Researching: She Rides with Genghis Khan
A Novel, by Pam Eglinski
It was six o’clock in the morning when my guide and driver picked me up at my brother’s home in Ulaan Baatar, Mongolia. Tanks were in the streets, blocking access to Sükbataar Square—the center of the city. The night before we’d witnessed a street battle between the “old guard” Soviets and the new Democrats. Six men died and six-hundred were shipped off to jail—all protesters of the rigged parliamentary election of the day before.
We skirted the city in a large black SUV, making our way to Khentii province and the homeland of Genghis Khan. I was on safari, a mission to understand the soul of Mongolia and the one-time ruler of the known world. My quest would take me hundreds of miles across the legendary Mongolian steppe and deep into the Great Taboo Area.
Within an hour we’d reached the colossal equestrian statue of the great Khan—a newly erected one-hundred and thirty foot steel giant holding a golden whip—a whip that pointed toward his homeland, a day’s journey away.
We stepped out of the SUV to take a few pictures. Turning back toward the car I heard a train rumble down the tracks, just below the highway. It was the historic Trans-Siberian railway, with passengers traveling to St. Petersburg. It reminded me of the Stalinist era, when trains linked Mongolia to the oppressive Soviet state and the man who forbade travel to the spiritual center of the country—the Almsgiver’s Wall—holy ground for Mongolians and perhaps the resting place of the great Khan.
Now, free of Stalin, visitors and scholars are able to explore the land of Genghis’ birth, where he came to be a man and where he gathered his first army—an army which ultimately conquered the known world. I took a deep breath. This was more than a research trip for my novel, it was a journey to the heart of a nation and its spiritual power center.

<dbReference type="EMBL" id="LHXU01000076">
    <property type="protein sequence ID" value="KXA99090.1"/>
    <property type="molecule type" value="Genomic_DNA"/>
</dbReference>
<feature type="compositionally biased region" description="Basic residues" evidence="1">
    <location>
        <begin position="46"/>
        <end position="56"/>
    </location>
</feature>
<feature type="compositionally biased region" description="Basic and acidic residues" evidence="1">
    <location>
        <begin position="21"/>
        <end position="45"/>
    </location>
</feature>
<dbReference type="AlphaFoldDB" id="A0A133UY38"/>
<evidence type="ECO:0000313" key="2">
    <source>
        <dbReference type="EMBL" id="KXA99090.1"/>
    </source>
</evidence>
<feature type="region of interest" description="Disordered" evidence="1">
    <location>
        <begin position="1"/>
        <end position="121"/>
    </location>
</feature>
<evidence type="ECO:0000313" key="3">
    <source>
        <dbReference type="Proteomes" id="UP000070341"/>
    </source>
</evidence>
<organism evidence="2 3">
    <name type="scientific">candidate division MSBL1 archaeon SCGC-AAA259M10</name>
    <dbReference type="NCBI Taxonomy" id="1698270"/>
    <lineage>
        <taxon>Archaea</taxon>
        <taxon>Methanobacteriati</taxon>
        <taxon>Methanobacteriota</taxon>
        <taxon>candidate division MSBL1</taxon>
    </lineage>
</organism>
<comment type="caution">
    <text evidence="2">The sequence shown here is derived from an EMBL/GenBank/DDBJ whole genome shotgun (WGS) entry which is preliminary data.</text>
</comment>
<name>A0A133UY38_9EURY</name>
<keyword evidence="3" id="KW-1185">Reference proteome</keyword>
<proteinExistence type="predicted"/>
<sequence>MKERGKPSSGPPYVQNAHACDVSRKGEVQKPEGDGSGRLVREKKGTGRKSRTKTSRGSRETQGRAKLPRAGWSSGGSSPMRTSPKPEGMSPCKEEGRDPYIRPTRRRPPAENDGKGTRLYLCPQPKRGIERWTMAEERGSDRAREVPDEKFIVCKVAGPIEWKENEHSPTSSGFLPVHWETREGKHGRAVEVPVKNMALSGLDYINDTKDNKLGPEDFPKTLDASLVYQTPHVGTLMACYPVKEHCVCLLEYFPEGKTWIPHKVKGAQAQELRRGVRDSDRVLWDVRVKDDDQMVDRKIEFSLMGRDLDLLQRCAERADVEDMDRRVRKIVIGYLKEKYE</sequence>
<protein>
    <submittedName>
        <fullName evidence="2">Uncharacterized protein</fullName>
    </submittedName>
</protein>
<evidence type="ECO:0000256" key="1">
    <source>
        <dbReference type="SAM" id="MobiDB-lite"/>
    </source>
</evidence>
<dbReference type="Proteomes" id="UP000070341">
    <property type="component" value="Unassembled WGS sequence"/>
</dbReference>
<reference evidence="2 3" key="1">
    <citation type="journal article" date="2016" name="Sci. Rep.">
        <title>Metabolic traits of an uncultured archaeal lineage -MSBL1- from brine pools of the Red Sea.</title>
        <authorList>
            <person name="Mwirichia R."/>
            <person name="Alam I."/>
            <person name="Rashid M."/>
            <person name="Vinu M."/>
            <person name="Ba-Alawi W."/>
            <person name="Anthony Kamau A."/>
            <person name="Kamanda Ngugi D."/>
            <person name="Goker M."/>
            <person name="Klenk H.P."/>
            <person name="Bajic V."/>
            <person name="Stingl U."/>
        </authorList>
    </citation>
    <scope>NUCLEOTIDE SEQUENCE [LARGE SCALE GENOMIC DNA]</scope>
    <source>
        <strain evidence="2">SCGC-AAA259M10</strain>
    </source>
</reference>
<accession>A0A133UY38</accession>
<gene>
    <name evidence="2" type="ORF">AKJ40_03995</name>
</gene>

My second novel in the “Catalina and Bonhomme Spy Series,” She Rides with Genghis Khan, weaves fact with fiction similar to the way Dan Brown presented The da Vinci Code. But She Rides is uniquely Asian, esoteric, and exotic. Research took me to the homeland of Genghis Khan, to ancient Buddhist scriptures housed in the British Library, to the Bamiyan Buddhas along the Silk Road, and The Secret History of the Mongols. I grappled with mystifying objects like the Buddhist wish-fulfilling jewels, and the Wind Horse—a shaman’s passage to the Blue Sky Heaven and an allegory for the human soul.
My journey began with an exploration into Mongolia’s Great Taboo Area, and concluded with a novel rich in Buddhist lore, a modern day caravan across the ancient Silk Road, and a supernatural ride with Genghis Khan. Come, feel the wind in your hair and the spirit of a nation in your heart. Enjoy the wild ride as you dip into a novel rich in imagery and history—a story never before told.
Find Pam’s books: http://www.amazon.com/dp/B00CXGCDAY